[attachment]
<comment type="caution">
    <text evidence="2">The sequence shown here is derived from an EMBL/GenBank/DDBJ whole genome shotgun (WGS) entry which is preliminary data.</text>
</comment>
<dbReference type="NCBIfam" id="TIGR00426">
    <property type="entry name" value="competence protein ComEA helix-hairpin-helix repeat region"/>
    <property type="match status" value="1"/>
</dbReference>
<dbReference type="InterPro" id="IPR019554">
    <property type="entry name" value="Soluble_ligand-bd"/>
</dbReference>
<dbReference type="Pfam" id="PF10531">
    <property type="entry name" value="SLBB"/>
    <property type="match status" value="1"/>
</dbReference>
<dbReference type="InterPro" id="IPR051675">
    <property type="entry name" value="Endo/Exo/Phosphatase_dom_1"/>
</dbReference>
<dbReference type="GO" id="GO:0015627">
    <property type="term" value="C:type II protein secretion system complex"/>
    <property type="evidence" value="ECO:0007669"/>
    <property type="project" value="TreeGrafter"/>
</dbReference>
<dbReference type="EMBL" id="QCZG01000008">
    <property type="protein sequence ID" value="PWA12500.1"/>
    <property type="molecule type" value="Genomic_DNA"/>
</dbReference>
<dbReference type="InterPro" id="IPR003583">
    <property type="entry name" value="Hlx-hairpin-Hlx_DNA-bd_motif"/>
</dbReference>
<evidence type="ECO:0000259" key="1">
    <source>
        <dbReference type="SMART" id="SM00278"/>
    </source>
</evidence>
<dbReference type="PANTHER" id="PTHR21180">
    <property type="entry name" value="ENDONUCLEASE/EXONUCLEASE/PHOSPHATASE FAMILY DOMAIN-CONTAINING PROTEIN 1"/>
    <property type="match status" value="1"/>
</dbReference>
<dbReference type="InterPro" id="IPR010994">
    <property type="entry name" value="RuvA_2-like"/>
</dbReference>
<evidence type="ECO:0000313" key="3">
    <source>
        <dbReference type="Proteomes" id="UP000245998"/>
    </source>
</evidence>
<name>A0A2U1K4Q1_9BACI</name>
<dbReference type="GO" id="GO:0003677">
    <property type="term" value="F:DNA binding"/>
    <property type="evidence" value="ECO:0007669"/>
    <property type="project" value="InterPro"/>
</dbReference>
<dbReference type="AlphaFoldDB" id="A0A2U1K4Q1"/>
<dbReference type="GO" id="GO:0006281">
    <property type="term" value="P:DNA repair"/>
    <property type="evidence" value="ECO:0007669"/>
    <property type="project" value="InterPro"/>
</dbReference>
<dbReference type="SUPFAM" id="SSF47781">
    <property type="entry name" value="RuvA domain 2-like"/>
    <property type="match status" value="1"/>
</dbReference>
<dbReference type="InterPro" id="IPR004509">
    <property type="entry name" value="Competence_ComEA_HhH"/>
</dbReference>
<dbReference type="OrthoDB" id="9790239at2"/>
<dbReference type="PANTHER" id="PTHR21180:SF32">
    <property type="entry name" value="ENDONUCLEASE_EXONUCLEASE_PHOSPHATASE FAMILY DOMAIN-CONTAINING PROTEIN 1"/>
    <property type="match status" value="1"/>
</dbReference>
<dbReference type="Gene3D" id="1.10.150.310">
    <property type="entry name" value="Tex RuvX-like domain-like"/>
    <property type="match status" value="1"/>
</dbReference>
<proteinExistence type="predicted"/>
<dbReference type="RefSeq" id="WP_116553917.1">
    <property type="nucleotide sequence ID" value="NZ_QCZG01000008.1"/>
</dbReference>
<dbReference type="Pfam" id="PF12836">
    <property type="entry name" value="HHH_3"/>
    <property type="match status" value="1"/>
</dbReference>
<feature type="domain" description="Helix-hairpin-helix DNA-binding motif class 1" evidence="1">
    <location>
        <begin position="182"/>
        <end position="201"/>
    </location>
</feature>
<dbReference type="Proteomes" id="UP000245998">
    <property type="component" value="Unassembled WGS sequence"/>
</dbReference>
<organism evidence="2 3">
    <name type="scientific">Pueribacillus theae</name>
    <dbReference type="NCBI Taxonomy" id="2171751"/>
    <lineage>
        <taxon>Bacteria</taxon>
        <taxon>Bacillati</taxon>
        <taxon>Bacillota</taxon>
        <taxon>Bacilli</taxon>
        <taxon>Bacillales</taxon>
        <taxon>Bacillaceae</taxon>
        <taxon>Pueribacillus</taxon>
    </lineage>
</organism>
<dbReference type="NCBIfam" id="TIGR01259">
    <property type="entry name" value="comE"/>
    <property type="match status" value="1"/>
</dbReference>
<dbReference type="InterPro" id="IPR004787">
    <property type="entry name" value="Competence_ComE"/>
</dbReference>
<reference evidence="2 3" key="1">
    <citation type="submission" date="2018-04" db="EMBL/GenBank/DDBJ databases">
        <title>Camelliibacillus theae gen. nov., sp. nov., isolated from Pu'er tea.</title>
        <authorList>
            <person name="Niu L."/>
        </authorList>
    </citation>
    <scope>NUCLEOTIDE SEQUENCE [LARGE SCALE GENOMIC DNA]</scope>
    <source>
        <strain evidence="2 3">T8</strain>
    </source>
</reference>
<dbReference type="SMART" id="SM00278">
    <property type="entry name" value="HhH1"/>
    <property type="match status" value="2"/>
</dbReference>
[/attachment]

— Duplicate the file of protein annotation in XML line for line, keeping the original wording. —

<comment type="caution">
    <text evidence="2">The sequence shown here is derived from an EMBL/GenBank/DDBJ whole genome shotgun (WGS) entry which is preliminary data.</text>
</comment>
<dbReference type="NCBIfam" id="TIGR00426">
    <property type="entry name" value="competence protein ComEA helix-hairpin-helix repeat region"/>
    <property type="match status" value="1"/>
</dbReference>
<dbReference type="InterPro" id="IPR019554">
    <property type="entry name" value="Soluble_ligand-bd"/>
</dbReference>
<dbReference type="Pfam" id="PF10531">
    <property type="entry name" value="SLBB"/>
    <property type="match status" value="1"/>
</dbReference>
<dbReference type="InterPro" id="IPR051675">
    <property type="entry name" value="Endo/Exo/Phosphatase_dom_1"/>
</dbReference>
<dbReference type="GO" id="GO:0015627">
    <property type="term" value="C:type II protein secretion system complex"/>
    <property type="evidence" value="ECO:0007669"/>
    <property type="project" value="TreeGrafter"/>
</dbReference>
<dbReference type="EMBL" id="QCZG01000008">
    <property type="protein sequence ID" value="PWA12500.1"/>
    <property type="molecule type" value="Genomic_DNA"/>
</dbReference>
<dbReference type="InterPro" id="IPR003583">
    <property type="entry name" value="Hlx-hairpin-Hlx_DNA-bd_motif"/>
</dbReference>
<evidence type="ECO:0000259" key="1">
    <source>
        <dbReference type="SMART" id="SM00278"/>
    </source>
</evidence>
<dbReference type="PANTHER" id="PTHR21180">
    <property type="entry name" value="ENDONUCLEASE/EXONUCLEASE/PHOSPHATASE FAMILY DOMAIN-CONTAINING PROTEIN 1"/>
    <property type="match status" value="1"/>
</dbReference>
<dbReference type="InterPro" id="IPR010994">
    <property type="entry name" value="RuvA_2-like"/>
</dbReference>
<evidence type="ECO:0000313" key="3">
    <source>
        <dbReference type="Proteomes" id="UP000245998"/>
    </source>
</evidence>
<name>A0A2U1K4Q1_9BACI</name>
<dbReference type="GO" id="GO:0003677">
    <property type="term" value="F:DNA binding"/>
    <property type="evidence" value="ECO:0007669"/>
    <property type="project" value="InterPro"/>
</dbReference>
<dbReference type="AlphaFoldDB" id="A0A2U1K4Q1"/>
<dbReference type="GO" id="GO:0006281">
    <property type="term" value="P:DNA repair"/>
    <property type="evidence" value="ECO:0007669"/>
    <property type="project" value="InterPro"/>
</dbReference>
<dbReference type="SUPFAM" id="SSF47781">
    <property type="entry name" value="RuvA domain 2-like"/>
    <property type="match status" value="1"/>
</dbReference>
<dbReference type="InterPro" id="IPR004509">
    <property type="entry name" value="Competence_ComEA_HhH"/>
</dbReference>
<dbReference type="OrthoDB" id="9790239at2"/>
<dbReference type="PANTHER" id="PTHR21180:SF32">
    <property type="entry name" value="ENDONUCLEASE_EXONUCLEASE_PHOSPHATASE FAMILY DOMAIN-CONTAINING PROTEIN 1"/>
    <property type="match status" value="1"/>
</dbReference>
<dbReference type="Gene3D" id="1.10.150.310">
    <property type="entry name" value="Tex RuvX-like domain-like"/>
    <property type="match status" value="1"/>
</dbReference>
<proteinExistence type="predicted"/>
<dbReference type="RefSeq" id="WP_116553917.1">
    <property type="nucleotide sequence ID" value="NZ_QCZG01000008.1"/>
</dbReference>
<dbReference type="Pfam" id="PF12836">
    <property type="entry name" value="HHH_3"/>
    <property type="match status" value="1"/>
</dbReference>
<feature type="domain" description="Helix-hairpin-helix DNA-binding motif class 1" evidence="1">
    <location>
        <begin position="182"/>
        <end position="201"/>
    </location>
</feature>
<dbReference type="Proteomes" id="UP000245998">
    <property type="component" value="Unassembled WGS sequence"/>
</dbReference>
<organism evidence="2 3">
    <name type="scientific">Pueribacillus theae</name>
    <dbReference type="NCBI Taxonomy" id="2171751"/>
    <lineage>
        <taxon>Bacteria</taxon>
        <taxon>Bacillati</taxon>
        <taxon>Bacillota</taxon>
        <taxon>Bacilli</taxon>
        <taxon>Bacillales</taxon>
        <taxon>Bacillaceae</taxon>
        <taxon>Pueribacillus</taxon>
    </lineage>
</organism>
<dbReference type="NCBIfam" id="TIGR01259">
    <property type="entry name" value="comE"/>
    <property type="match status" value="1"/>
</dbReference>
<dbReference type="InterPro" id="IPR004787">
    <property type="entry name" value="Competence_ComE"/>
</dbReference>
<reference evidence="2 3" key="1">
    <citation type="submission" date="2018-04" db="EMBL/GenBank/DDBJ databases">
        <title>Camelliibacillus theae gen. nov., sp. nov., isolated from Pu'er tea.</title>
        <authorList>
            <person name="Niu L."/>
        </authorList>
    </citation>
    <scope>NUCLEOTIDE SEQUENCE [LARGE SCALE GENOMIC DNA]</scope>
    <source>
        <strain evidence="2 3">T8</strain>
    </source>
</reference>
<dbReference type="SMART" id="SM00278">
    <property type="entry name" value="HhH1"/>
    <property type="match status" value="2"/>
</dbReference>